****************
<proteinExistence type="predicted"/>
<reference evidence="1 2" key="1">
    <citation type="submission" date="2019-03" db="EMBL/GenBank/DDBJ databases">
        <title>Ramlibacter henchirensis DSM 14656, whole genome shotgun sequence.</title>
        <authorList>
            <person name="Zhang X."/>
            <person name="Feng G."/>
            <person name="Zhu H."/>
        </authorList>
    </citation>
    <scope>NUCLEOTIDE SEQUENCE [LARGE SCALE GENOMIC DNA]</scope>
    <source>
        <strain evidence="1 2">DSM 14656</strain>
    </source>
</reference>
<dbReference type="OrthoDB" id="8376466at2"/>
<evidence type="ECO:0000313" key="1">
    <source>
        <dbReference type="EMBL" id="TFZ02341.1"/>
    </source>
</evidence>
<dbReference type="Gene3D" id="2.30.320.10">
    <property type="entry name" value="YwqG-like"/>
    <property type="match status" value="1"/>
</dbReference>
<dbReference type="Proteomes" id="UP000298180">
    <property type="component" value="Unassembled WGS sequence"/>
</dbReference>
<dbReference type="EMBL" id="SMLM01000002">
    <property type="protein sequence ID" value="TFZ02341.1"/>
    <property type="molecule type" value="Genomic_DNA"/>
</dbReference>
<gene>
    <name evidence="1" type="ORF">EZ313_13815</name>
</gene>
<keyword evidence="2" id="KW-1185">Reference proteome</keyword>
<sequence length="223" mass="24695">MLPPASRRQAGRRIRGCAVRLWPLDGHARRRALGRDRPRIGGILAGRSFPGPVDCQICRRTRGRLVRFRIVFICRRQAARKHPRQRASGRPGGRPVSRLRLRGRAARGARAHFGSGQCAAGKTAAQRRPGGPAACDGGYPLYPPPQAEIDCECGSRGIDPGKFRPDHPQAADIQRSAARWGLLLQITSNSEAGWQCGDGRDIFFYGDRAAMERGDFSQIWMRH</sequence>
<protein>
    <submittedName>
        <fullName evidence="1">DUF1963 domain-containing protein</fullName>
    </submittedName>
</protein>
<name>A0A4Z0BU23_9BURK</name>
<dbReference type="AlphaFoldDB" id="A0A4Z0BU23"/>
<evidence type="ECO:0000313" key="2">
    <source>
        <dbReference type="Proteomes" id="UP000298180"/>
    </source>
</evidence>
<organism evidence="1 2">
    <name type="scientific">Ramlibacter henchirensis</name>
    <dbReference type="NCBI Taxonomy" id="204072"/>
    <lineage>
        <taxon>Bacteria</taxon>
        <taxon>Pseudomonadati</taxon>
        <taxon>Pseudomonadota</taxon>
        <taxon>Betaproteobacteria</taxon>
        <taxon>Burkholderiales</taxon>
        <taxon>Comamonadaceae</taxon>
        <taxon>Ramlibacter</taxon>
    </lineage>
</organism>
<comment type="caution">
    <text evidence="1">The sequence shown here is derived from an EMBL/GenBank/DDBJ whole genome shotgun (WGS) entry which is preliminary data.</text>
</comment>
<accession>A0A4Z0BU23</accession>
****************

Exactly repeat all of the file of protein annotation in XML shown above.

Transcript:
<proteinExistence type="predicted"/>
<reference evidence="1 2" key="1">
    <citation type="submission" date="2019-03" db="EMBL/GenBank/DDBJ databases">
        <title>Ramlibacter henchirensis DSM 14656, whole genome shotgun sequence.</title>
        <authorList>
            <person name="Zhang X."/>
            <person name="Feng G."/>
            <person name="Zhu H."/>
        </authorList>
    </citation>
    <scope>NUCLEOTIDE SEQUENCE [LARGE SCALE GENOMIC DNA]</scope>
    <source>
        <strain evidence="1 2">DSM 14656</strain>
    </source>
</reference>
<dbReference type="OrthoDB" id="8376466at2"/>
<evidence type="ECO:0000313" key="1">
    <source>
        <dbReference type="EMBL" id="TFZ02341.1"/>
    </source>
</evidence>
<dbReference type="Gene3D" id="2.30.320.10">
    <property type="entry name" value="YwqG-like"/>
    <property type="match status" value="1"/>
</dbReference>
<dbReference type="Proteomes" id="UP000298180">
    <property type="component" value="Unassembled WGS sequence"/>
</dbReference>
<dbReference type="EMBL" id="SMLM01000002">
    <property type="protein sequence ID" value="TFZ02341.1"/>
    <property type="molecule type" value="Genomic_DNA"/>
</dbReference>
<gene>
    <name evidence="1" type="ORF">EZ313_13815</name>
</gene>
<keyword evidence="2" id="KW-1185">Reference proteome</keyword>
<sequence length="223" mass="24695">MLPPASRRQAGRRIRGCAVRLWPLDGHARRRALGRDRPRIGGILAGRSFPGPVDCQICRRTRGRLVRFRIVFICRRQAARKHPRQRASGRPGGRPVSRLRLRGRAARGARAHFGSGQCAAGKTAAQRRPGGPAACDGGYPLYPPPQAEIDCECGSRGIDPGKFRPDHPQAADIQRSAARWGLLLQITSNSEAGWQCGDGRDIFFYGDRAAMERGDFSQIWMRH</sequence>
<protein>
    <submittedName>
        <fullName evidence="1">DUF1963 domain-containing protein</fullName>
    </submittedName>
</protein>
<name>A0A4Z0BU23_9BURK</name>
<dbReference type="AlphaFoldDB" id="A0A4Z0BU23"/>
<evidence type="ECO:0000313" key="2">
    <source>
        <dbReference type="Proteomes" id="UP000298180"/>
    </source>
</evidence>
<organism evidence="1 2">
    <name type="scientific">Ramlibacter henchirensis</name>
    <dbReference type="NCBI Taxonomy" id="204072"/>
    <lineage>
        <taxon>Bacteria</taxon>
        <taxon>Pseudomonadati</taxon>
        <taxon>Pseudomonadota</taxon>
        <taxon>Betaproteobacteria</taxon>
        <taxon>Burkholderiales</taxon>
        <taxon>Comamonadaceae</taxon>
        <taxon>Ramlibacter</taxon>
    </lineage>
</organism>
<comment type="caution">
    <text evidence="1">The sequence shown here is derived from an EMBL/GenBank/DDBJ whole genome shotgun (WGS) entry which is preliminary data.</text>
</comment>
<accession>A0A4Z0BU23</accession>